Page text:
> > > > >
> > > > >
> > > > > On Sat, Apr 25, 2020 at 4:42 PM Jonathan Lighter <
> > wuxxmupp2000 at gmail.com
> > > > >
> > > > > wrote:
> > > > >
> > > > > > USA Today
> > > > > >
> > https://news.yahoo.com/fact-check-second-wave-spanish-151154154.html :
> > > > > >
> > > > > > "These waves [of influenza] started in March 1918 and ended in the
> > > > summer
> > > > > > 1919, according to the CDC. Some believe a fourth wave happened in
> > > > select
> > > > > > regions in 1920."
> > > > > >
> > > > > > I've seen this usage before in the past year or two, but thought
> > it too
> > > > > > dumb to report.
> > > > > >
> > > > > > Jon's Law  "No semantic novelty is too dumb to report."
> > > > > >
> > > > > > JL
> > > > > >
> > > > > > --
> > > > > > "If the truth is half as bad as I think it is, you can't handle the
> > > > > truth."
> > > > > >
> > > > > > ------------------------------------------------------------
> > > > > > The American Dialect Society - http://www.americandialect.org
> > > > > >
> > > > >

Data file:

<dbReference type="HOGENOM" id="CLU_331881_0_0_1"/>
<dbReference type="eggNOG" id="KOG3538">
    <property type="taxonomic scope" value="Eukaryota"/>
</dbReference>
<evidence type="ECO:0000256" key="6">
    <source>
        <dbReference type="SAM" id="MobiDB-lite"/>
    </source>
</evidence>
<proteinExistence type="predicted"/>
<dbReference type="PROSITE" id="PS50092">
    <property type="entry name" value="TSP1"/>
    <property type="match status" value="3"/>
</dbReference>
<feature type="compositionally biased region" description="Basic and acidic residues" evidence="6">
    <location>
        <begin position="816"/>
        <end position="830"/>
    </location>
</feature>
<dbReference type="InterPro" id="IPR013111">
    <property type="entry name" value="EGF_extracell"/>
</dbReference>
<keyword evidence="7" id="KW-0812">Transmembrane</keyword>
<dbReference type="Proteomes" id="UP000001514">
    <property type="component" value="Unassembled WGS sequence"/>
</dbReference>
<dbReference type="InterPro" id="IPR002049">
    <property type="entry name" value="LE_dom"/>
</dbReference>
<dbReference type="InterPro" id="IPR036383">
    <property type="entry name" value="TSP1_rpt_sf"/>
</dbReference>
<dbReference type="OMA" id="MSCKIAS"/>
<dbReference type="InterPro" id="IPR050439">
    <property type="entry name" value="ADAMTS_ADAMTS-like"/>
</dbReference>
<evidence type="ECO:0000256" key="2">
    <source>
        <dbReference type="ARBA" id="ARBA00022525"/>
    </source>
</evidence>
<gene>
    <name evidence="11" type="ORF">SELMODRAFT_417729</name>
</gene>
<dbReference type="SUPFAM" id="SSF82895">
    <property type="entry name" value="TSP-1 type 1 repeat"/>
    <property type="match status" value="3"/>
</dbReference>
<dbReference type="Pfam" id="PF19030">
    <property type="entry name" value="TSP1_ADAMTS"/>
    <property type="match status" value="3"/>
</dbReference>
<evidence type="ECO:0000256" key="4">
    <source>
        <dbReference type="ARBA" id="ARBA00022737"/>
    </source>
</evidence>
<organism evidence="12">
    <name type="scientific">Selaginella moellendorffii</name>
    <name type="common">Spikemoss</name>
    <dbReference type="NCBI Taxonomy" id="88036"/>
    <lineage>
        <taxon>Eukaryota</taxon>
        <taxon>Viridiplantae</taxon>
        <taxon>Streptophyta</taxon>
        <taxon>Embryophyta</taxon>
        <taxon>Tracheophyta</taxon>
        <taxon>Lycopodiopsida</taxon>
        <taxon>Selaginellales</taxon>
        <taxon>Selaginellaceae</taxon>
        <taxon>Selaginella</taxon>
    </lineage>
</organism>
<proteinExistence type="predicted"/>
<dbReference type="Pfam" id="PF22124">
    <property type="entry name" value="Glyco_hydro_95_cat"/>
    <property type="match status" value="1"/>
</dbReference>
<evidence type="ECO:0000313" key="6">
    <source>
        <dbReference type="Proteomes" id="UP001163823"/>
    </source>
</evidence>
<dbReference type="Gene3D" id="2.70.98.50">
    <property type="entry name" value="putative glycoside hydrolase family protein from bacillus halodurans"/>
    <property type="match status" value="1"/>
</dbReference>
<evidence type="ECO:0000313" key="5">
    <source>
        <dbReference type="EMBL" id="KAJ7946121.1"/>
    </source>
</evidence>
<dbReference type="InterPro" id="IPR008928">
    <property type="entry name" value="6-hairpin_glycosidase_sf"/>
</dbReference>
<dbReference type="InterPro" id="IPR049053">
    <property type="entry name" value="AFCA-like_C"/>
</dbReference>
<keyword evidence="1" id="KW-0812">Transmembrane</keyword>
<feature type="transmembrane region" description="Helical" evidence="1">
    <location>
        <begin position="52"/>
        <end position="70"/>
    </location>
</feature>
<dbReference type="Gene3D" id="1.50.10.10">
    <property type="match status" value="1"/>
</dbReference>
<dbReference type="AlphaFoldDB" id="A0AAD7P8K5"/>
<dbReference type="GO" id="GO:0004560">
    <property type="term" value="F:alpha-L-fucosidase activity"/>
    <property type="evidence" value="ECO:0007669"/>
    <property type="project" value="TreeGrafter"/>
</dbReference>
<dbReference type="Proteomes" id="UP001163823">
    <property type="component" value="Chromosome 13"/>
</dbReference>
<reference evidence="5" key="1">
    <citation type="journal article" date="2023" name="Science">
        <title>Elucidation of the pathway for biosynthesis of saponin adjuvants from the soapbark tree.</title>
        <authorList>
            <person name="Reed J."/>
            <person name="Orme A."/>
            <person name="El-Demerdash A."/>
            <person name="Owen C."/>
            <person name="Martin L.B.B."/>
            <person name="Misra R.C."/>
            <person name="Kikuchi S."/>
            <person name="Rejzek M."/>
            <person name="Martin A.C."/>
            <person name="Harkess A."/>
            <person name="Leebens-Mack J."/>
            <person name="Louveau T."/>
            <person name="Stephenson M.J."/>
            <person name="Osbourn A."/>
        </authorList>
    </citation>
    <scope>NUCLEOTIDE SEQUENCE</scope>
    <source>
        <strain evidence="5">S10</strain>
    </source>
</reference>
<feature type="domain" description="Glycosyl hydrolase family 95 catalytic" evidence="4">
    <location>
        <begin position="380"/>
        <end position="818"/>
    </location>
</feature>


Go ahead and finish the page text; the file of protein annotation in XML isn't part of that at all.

> > > > > ------------------------------------------------------------
> > > > > The American Dialect Society - http://www.americandialect.org
> > > > >
> > > >
> > > >
> > > > --
> > > > "If the truth is half as bad as I think it is, you can't handle the
> > truth."
> > > >
> > > > ------------------------------------------------------------
> > > > The American Dialect Society - http://www.americandialect.org
> > > >
> > >
> > > ------------------------------------------------------------
> > > The American Dialect Society - http://www.americandialect.org
> >
> > ------------------------------------------------------------
> > The American Dialect Society - http://www.americandialect.org
> >
>
> ------------------------------------------------------------
> The American Dialect Society - http://www.americandialect.org